As for the chaos in Venezuela, the U.S. should operate in the background with the OAS taking the lead; unilateral military action is not the way to help Guaido take office. Cuba should be warned that more sanctions are coming if it doesn't curtail destabilizing activities in Venezuela. Stronger regional free-trade arrangements would help insure that a future democratic Venezuela would be able to put food on the shelves and provide jobs for the people. The U.S should also pay more attention to the oft-forgotten Caribbean nations in terms of aid and senior-level engagement; the flow of Venezuelan refugees has only added to their seemingly intractable economic malaise.
The good news is that all of that can be done at relatively low cost. When I was serving as commander of the U.S. Southern Command, I would look enviously as billions of dollars flowed into the U.S. Central Command to fight wars in Iraq and Afghanistan – the equivalent of my annual budget was spent each week in Afghanistan alone. That was understandable in those days, as we had hundreds of thousands of troops in those two conflicts. But today, with 95 percent of those forces withdrawn, we should reapportion a fraction of that spending to this hemisphere, which is in every sense our shared home.
The world to the south is not “America's Backyard,” an expression rightfully despised throughout the region. But Latin America and the Caribbean represent a natural set of partners and allies for the U.S.; it is a region with huge potential in every dimension. The linkages – economic, security, cultural, linguistic – are only increasing. The challenges are immense, but so are the strategic possibilities.
We invite you to join us as a sponsor.
Circulated Videos, Articles, Opinions and Reports which carry your name and brand are used to target Entrepreneurs through our site, promoting your organization’s services. The opportunity is to insert in our stories pages short attention-grabbing videos, or to publish your own feature stories.
James Stavridis is a Bloomberg Opinion columnist. He is a retired U.S. Navy admiral and former supreme allied commander of NATO, and dean emeritus of the Fletcher School of Law and Diplomacy at Tufts University. He is also an operating executive consultant at the Carlyle Group and chairs the board of counselors at McLarty Associates. Petroleumworld reprint this article in the interest of our readers.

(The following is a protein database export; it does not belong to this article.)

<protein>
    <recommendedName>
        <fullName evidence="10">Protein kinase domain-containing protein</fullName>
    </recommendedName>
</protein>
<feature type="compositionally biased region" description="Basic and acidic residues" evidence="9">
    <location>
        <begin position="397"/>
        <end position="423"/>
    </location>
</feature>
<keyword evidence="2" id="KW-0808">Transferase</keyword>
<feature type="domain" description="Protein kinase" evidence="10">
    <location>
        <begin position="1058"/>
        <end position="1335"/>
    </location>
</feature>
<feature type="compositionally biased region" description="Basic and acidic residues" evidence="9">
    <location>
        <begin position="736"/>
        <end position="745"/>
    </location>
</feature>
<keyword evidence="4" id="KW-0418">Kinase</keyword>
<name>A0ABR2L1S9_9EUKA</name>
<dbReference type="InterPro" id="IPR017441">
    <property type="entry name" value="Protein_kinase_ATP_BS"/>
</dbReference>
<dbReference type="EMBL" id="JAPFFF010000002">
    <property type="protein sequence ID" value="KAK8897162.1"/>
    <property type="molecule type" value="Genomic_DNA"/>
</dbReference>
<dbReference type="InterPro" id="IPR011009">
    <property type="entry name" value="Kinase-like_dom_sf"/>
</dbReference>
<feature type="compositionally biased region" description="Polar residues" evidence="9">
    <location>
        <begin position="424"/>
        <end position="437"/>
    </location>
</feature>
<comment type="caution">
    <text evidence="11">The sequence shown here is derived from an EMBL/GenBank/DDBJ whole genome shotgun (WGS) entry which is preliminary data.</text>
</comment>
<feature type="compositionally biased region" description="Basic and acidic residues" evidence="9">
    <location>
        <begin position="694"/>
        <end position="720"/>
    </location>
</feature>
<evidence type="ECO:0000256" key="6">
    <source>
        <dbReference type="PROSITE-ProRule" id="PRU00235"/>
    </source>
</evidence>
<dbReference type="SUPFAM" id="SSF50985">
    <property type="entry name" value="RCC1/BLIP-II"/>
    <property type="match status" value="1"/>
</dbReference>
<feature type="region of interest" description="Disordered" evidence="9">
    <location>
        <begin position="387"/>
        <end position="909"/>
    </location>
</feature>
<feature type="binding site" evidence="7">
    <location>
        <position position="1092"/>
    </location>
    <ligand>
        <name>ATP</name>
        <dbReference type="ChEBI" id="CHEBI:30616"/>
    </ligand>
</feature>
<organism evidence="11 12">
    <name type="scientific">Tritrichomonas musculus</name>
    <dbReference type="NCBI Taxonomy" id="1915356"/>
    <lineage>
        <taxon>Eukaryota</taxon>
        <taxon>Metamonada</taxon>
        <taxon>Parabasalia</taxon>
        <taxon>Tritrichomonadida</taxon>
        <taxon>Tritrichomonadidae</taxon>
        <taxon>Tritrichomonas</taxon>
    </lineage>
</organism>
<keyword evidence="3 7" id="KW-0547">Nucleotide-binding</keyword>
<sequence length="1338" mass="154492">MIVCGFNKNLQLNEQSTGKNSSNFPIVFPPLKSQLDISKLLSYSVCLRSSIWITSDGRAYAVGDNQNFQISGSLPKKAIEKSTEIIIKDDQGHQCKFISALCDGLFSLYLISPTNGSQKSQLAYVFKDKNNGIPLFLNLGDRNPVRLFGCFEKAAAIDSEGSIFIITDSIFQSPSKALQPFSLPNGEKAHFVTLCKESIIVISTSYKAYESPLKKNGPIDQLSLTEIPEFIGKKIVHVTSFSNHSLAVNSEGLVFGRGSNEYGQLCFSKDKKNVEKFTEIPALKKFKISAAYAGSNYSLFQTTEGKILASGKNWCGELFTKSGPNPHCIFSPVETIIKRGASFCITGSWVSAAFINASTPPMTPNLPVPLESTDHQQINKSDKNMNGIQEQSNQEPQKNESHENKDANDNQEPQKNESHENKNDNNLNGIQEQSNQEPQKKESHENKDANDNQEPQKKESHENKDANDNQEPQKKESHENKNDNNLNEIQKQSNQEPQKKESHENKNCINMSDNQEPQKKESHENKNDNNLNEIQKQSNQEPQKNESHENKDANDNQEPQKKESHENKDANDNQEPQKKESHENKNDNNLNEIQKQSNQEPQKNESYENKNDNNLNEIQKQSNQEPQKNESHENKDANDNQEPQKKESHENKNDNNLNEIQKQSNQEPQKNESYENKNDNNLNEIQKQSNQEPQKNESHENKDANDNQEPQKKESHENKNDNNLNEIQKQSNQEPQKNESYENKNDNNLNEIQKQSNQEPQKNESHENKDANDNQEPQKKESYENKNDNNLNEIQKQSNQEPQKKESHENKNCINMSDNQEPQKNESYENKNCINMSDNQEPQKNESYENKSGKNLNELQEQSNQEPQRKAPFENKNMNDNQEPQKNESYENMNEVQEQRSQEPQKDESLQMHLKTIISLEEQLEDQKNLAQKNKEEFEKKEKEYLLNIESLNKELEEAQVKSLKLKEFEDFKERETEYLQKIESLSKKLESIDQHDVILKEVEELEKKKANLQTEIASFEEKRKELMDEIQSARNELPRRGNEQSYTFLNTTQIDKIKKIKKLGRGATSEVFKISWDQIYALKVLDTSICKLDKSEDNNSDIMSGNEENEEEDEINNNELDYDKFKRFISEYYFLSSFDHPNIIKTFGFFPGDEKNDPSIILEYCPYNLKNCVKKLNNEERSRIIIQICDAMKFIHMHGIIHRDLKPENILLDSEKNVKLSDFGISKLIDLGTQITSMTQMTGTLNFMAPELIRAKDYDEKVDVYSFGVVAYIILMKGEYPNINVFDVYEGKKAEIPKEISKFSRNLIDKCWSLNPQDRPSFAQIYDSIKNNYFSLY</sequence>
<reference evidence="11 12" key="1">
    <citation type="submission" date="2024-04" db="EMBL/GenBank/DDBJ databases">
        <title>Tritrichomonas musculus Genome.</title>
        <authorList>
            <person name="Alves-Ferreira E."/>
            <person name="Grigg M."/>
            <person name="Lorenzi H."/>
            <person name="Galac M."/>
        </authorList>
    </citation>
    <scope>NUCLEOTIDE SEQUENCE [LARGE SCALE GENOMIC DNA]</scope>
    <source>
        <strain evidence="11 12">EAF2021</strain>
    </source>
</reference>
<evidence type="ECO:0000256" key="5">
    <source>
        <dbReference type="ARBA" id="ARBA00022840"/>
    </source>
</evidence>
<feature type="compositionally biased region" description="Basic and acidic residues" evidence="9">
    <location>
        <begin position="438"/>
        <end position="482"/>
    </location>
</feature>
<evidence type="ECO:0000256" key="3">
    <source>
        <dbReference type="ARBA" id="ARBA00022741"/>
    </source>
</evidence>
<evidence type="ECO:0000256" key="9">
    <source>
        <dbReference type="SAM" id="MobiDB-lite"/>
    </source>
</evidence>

Editor's Note: This article was originally published by Bloomberg, on Nov. 27, 2019. All comments posted and published on Petroleumworld, do not reflect either for or against the opinion expressed in the comment as an endorsement of Petroleumworld.
Use Notice: This site contains copyrighted material the use of which has not always been specifically authorized by the copyright owner. We are making such material available in our efforts to advance understanding of issues of environmental and humanitarian significance.
We believe this constitutes a 'fair use' of any such copyrighted material as provided for in section 107 of the US Copyright Law. In accordance with Title 17 U.S.C. Section 107. For more information go to: http://www.law.cornell.edu/uscode/17/107.shtml.
PW 300.000 plus request per week
Hit your target - Advertise with us
All works published by Petroleumworld are in accordance with Title 17 U.S.C. Section 107, this material is distributed without profit to those who have expressed a prior interest in receiving the included information for research and educational purposes.Petroleumworld has no affiliation whatsoever with the originator of this article nor is Petroleumworld endorsed or sponsored by the originator.
Petroleumworld encourages persons to reproduce, reprint, or broadcast Petroleumworld articles provided that any such reproduction identify the original source, http://www.petroleumworld.com or else and it is done within the fair use as provided for in section 107 of the US Copyright Law.
If you wish to use copyrighted material from this site for purposes of your own that go beyond 'fair use', you must obtain permission from the copyright owner. Internet web links to http://www.petroleumworld.com are appreciated. Petroleumworld Copyright© 1999-2018 Petroleumworld or respective author or news agency. All rights reserved.
We welcome the use of Petroleumworld™ stories by anyone provided it mentions Petroleumworld.com as the source. Other stories you have to get authorization by its authors.
Internet web links to http://www.petroleumworld.com are appreciated.
Petroleumworld welcomes your feedback and comments, share your thoughts on this article, your feedback is important to us!
Petroleumworld News 11 28 2019
We invite all our readers to share with us
their views and comments about this article.
Send this story to a friend Write to email@example.com
By using this link, you agree to allow PW
to publish your comments on our letters page.
Any question or suggestions,
please write to: firstname.lastname@example.org
Best Viewed with IE 5.01+ Windows NT 4.0, '95,
'98,ME,XP, Vista, Windows 7,8 +/ 800x600 pixels